There are few achievements I am proud of in my life but today, on the 50th anniversary of the Voting Rights Act, I'm not only proud to be a registered voter but an election official as well. On the surface, this might not seem like something to be overly jazzed about but measured against the challenges I’ve overcome in getting here, it ranks pretty high on my list of personal accomplishments.

I didn't arrive at this point through inheritance. What I mean by that is I wasn't raised in a politically active environment. Quite the opposite actually. If my mother voted, I don't know. There were some things we definitely didn't talk about: one was religion and the other politics. I think that changed for both of us later in our lives but that's how it was for me growing up.

I peacefully meandered through the years of young motherhood as a political agnostic, never bothering politics, until one day it knocked on my door, handcuffed me, and sent me to prison. It was then I realized I no longer had a choice in the matter. I would have to bother with politics because I had become its prisoner.

In prison, I consumed all the information I could. Abraham Lincoln with his team of rivals, Nelson Mandela on his long road to freedom, Viktor Frankl in his search for meaning, and my faithful weekly visitor, The New Yorker. I talked to anyone and everyone who would listen. I was warned by prison guards that if I continued talking to other prisoners about politics, particularly Obama, I would be punished for inciting a riot. Politics, I learned, was a powerful force that could sometimes get a bit noisy and, though it possessed the power to divide, it also possessed the power to unite, which, by the way, are not qualities that are well received in areas of confinement and high security.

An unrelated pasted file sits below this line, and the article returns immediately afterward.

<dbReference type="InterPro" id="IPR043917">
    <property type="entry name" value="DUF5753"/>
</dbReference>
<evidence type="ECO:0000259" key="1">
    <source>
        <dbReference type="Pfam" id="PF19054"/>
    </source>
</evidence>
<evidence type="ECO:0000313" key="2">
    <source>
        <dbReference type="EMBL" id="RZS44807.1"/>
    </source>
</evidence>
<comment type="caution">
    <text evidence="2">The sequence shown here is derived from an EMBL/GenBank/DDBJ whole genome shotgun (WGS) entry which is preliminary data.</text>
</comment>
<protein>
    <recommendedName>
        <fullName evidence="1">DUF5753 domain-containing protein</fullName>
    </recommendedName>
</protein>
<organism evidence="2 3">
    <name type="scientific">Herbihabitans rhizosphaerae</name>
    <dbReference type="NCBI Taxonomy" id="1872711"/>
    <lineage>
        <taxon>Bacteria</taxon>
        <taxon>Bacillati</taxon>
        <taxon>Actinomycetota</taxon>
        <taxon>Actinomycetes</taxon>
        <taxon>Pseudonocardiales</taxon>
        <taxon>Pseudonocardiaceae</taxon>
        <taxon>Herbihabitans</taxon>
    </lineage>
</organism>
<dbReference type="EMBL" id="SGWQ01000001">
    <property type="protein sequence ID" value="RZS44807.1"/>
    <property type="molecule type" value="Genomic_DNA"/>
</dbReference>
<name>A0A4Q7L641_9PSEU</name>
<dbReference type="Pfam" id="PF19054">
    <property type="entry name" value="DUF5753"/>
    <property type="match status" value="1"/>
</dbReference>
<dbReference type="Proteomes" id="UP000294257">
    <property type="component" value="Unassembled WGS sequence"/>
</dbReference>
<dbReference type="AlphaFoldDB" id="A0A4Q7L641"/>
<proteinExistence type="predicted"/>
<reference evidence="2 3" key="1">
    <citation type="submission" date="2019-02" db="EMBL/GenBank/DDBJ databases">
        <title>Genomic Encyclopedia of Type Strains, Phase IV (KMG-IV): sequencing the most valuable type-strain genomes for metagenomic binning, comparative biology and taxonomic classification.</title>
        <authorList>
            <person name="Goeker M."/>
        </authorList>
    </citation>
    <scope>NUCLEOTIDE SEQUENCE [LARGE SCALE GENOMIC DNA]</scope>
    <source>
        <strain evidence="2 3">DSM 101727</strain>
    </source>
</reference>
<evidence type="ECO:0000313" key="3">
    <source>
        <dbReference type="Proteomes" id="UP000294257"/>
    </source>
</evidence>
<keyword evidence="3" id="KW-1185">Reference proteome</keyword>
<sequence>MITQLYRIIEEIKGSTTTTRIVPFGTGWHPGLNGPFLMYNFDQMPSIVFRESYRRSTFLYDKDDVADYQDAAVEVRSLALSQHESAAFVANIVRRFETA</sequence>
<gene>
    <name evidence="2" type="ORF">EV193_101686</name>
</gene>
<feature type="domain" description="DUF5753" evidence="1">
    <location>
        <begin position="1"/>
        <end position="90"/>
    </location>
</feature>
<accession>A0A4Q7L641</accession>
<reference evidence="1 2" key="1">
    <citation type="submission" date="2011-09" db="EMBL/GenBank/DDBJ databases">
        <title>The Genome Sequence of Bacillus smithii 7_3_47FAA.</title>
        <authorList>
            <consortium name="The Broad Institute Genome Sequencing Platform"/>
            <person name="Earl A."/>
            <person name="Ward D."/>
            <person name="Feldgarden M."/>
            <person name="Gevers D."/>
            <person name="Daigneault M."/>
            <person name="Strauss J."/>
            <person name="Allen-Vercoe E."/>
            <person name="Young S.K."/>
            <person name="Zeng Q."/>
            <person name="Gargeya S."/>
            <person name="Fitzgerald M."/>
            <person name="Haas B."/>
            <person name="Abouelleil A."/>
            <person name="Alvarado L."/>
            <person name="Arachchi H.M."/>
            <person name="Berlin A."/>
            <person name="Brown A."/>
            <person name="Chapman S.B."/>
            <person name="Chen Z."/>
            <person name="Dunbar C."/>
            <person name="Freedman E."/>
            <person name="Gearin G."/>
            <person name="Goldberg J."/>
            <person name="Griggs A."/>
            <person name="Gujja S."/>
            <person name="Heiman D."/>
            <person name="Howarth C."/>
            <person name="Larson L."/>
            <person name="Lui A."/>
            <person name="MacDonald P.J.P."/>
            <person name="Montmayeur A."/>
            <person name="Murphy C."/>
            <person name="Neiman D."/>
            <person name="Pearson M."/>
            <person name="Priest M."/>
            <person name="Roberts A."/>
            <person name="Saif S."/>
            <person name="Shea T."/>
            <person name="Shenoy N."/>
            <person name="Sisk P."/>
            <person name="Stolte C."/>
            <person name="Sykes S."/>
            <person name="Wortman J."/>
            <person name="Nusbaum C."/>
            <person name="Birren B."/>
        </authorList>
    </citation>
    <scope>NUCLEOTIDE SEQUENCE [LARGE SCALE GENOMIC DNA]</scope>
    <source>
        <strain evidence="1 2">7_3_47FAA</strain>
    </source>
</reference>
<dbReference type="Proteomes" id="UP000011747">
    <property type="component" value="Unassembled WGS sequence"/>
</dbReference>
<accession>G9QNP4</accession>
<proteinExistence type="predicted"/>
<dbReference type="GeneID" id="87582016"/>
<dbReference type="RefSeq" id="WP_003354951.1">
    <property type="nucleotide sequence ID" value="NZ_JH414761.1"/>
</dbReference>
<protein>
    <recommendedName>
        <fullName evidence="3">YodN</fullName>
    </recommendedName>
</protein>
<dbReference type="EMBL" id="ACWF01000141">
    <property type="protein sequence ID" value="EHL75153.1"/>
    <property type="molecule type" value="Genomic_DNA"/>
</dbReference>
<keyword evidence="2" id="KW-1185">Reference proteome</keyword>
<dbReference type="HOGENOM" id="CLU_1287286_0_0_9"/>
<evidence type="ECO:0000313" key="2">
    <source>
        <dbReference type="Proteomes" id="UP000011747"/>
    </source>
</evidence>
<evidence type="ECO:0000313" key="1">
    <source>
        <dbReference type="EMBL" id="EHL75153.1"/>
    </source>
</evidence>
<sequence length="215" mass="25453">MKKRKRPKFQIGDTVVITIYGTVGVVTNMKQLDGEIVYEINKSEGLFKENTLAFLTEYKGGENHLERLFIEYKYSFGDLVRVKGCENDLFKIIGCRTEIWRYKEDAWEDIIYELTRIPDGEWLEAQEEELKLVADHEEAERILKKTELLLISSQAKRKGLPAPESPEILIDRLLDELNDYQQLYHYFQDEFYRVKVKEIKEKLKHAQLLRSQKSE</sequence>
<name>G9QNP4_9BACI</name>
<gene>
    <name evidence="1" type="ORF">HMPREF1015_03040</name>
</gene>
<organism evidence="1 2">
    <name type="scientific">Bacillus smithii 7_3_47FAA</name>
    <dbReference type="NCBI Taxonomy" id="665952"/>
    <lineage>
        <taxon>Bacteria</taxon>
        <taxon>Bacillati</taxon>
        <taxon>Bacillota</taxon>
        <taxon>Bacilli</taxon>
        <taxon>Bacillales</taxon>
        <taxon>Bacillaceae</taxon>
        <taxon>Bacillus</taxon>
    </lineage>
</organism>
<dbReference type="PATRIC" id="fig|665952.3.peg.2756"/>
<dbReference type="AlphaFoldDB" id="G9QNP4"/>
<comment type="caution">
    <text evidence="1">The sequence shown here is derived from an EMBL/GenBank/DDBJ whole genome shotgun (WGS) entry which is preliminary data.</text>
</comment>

During my confinement, I wasn't allowed to vote, which is wrong but not surprising since prison's goal is to strip souls of meaningful interactions with life. What did surprise me, however, was discovering I would never vote again if I remained in the lovely equality state of Wyoming where felons are forever denied the right to vote unless they obtain, through some black magic, a governor's pardon. Freedom isn't really what they give you when they release you from prison.

In 2008, I was forced to stand by, watching the votes roll in for President of the United States, forbidden by Wyoming state law to cast my own. I consoled myself with the knowledge I had done quite a bit to persuade people who had never voted to get registered and get to the polls. Still, it felt entirely wrong to be denied a voice. I moved to New Hampshire.

In New Hampshire, I not only registered to vote, I got on the ballot, and secured a spot as an election official in my city. I know some of you reading this are probably saying to yourselves, "Aha! So that's what went wrong in America! Felons at the polls!”